Breach in govt's 'Gun Buy Back Scheme'

By Tema Hemi
A MSSA (Military style semi automatic) rifle. Photo/Guns, Ammo, Knives (Facebook)

Gun lobbyists are calling for government agencies and the police to do a better job of protecting personal details. A breach in the gun buy back scheme database allowed names and addresses to be viewed. Nicole McKee of the Council of Licensed Firearms Owners says her organisation has been told other people had been able to view the data, not just those mentioned in reports by police minister Stuart Nash. 

Guns are the issue at hand, and the Government is well and truly in the firing line. 

Nicole McKee says, "So we've been told by the NZ Police and the Minister that the information was available in the police platform for five days, and that’s really concerning us because the information that was available, is all of the details of the people, who have registered prohibited firearms."

McKee says the council's lawyers had received notification from 19 others that they had been able to access that information and that they were able to download all the information that was on that site. 

"So we're at a stage now where we're saying ok we've had that notification, we're trying to verify. We're struggling to verifying it nevertheless, that doesn't take away from the fact that information is being available for five days."

Police Minister Stuart Nash is standing by reports from German software company SAP that only one person had access to the leaked data. SAP also issued a public apology yesterday for the breach.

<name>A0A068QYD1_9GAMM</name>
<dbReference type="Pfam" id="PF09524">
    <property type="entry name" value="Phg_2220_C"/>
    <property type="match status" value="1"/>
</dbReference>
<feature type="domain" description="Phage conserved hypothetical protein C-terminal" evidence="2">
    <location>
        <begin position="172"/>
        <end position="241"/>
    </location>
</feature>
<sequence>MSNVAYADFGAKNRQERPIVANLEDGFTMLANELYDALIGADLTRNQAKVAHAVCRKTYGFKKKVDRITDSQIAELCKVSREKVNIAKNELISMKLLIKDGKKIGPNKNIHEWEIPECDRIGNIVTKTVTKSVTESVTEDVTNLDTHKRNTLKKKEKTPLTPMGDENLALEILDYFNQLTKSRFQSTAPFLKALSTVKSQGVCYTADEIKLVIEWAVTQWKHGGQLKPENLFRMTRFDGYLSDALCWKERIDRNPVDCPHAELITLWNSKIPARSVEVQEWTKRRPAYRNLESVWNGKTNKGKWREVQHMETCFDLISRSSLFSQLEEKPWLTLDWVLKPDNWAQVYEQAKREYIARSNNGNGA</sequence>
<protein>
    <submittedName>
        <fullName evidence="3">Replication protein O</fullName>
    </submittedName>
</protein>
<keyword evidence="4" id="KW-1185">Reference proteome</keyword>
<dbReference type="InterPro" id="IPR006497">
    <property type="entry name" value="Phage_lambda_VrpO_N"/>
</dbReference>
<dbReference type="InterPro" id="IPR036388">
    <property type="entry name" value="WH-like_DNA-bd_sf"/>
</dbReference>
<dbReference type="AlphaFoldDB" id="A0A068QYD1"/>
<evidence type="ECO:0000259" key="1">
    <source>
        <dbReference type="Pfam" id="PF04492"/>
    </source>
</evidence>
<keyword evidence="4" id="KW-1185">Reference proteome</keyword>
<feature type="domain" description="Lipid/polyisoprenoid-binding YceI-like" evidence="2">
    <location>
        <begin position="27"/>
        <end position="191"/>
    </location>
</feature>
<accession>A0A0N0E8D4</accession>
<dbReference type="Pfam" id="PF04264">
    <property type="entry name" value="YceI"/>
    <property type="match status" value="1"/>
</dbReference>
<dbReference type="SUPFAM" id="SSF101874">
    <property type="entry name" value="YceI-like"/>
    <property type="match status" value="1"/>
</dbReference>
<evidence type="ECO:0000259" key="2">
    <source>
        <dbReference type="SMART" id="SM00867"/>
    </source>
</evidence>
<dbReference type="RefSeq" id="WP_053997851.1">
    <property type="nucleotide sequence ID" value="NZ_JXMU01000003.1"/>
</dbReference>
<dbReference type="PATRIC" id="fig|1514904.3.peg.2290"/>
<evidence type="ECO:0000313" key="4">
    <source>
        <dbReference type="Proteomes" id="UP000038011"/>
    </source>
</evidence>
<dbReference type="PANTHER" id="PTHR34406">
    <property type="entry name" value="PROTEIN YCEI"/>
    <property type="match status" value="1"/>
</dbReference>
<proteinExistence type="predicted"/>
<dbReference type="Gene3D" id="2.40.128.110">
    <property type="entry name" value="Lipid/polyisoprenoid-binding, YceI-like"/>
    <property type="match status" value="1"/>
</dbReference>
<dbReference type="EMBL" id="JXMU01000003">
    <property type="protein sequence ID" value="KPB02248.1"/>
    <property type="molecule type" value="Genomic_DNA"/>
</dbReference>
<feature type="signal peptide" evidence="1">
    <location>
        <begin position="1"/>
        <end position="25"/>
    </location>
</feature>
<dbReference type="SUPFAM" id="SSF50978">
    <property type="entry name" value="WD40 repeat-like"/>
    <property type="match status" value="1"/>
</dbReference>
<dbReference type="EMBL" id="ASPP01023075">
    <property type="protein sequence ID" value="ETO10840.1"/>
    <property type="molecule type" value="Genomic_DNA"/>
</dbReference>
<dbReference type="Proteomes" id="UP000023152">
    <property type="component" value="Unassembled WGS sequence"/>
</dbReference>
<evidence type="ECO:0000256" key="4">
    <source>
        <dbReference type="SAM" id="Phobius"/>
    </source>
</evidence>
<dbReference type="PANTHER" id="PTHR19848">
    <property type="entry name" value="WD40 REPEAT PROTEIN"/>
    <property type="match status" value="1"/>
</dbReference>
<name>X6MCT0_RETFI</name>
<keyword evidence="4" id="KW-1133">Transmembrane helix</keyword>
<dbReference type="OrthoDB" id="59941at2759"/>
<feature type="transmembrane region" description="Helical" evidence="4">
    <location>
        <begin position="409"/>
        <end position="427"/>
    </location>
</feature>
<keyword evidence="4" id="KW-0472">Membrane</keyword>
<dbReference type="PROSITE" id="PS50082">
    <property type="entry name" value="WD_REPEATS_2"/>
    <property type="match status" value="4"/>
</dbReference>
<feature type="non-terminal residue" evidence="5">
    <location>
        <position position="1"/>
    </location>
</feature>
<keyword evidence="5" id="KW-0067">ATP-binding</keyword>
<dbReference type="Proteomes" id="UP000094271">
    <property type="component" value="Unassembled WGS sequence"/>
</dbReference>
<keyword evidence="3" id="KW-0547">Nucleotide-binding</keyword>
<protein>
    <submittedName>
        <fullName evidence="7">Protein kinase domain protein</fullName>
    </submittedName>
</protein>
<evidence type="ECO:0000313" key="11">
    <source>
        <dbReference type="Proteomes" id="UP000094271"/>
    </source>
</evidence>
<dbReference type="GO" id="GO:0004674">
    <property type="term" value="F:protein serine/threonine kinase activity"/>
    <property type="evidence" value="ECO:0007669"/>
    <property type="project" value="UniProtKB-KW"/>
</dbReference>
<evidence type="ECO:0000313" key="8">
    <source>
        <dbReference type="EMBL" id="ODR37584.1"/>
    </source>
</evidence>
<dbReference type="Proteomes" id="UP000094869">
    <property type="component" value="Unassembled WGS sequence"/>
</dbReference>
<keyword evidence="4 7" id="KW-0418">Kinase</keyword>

Nash says, "All I can say is we are pretty disappointed with what’s happened and of course SAP have put up their hand and said this is completely their fault and that they accept full responsibility. SAP say that they've looked at the evidence log and the audit trial and they can say that only one person has accessed this data.  

Nationals Police spokesman Brett Hudson says both the minister of police and the prime minister must take full responsibility for this breach and pull all together the Governments Buy Back scheme. 

Hudson says, "Legislation done in a few days, not enough time to adequately prepare and design these systems that’s how these flaws come about. Everything is being too rushed. The thing they should do right now is immediately announce they're gonna pull the firearms registry out of the legislation before parliament because the public can’t have any confidence that that information will be able to be kept secure."

"It didn’t need to happen. If the government had taken advice to slow this all down, and work through it properly, we wouldn’t be at this situation," McKee says.  

McKee says her organisation are still trying to verify those 19 people to know better if they were gun owners or just the general public. Their investigation is on-going at this point.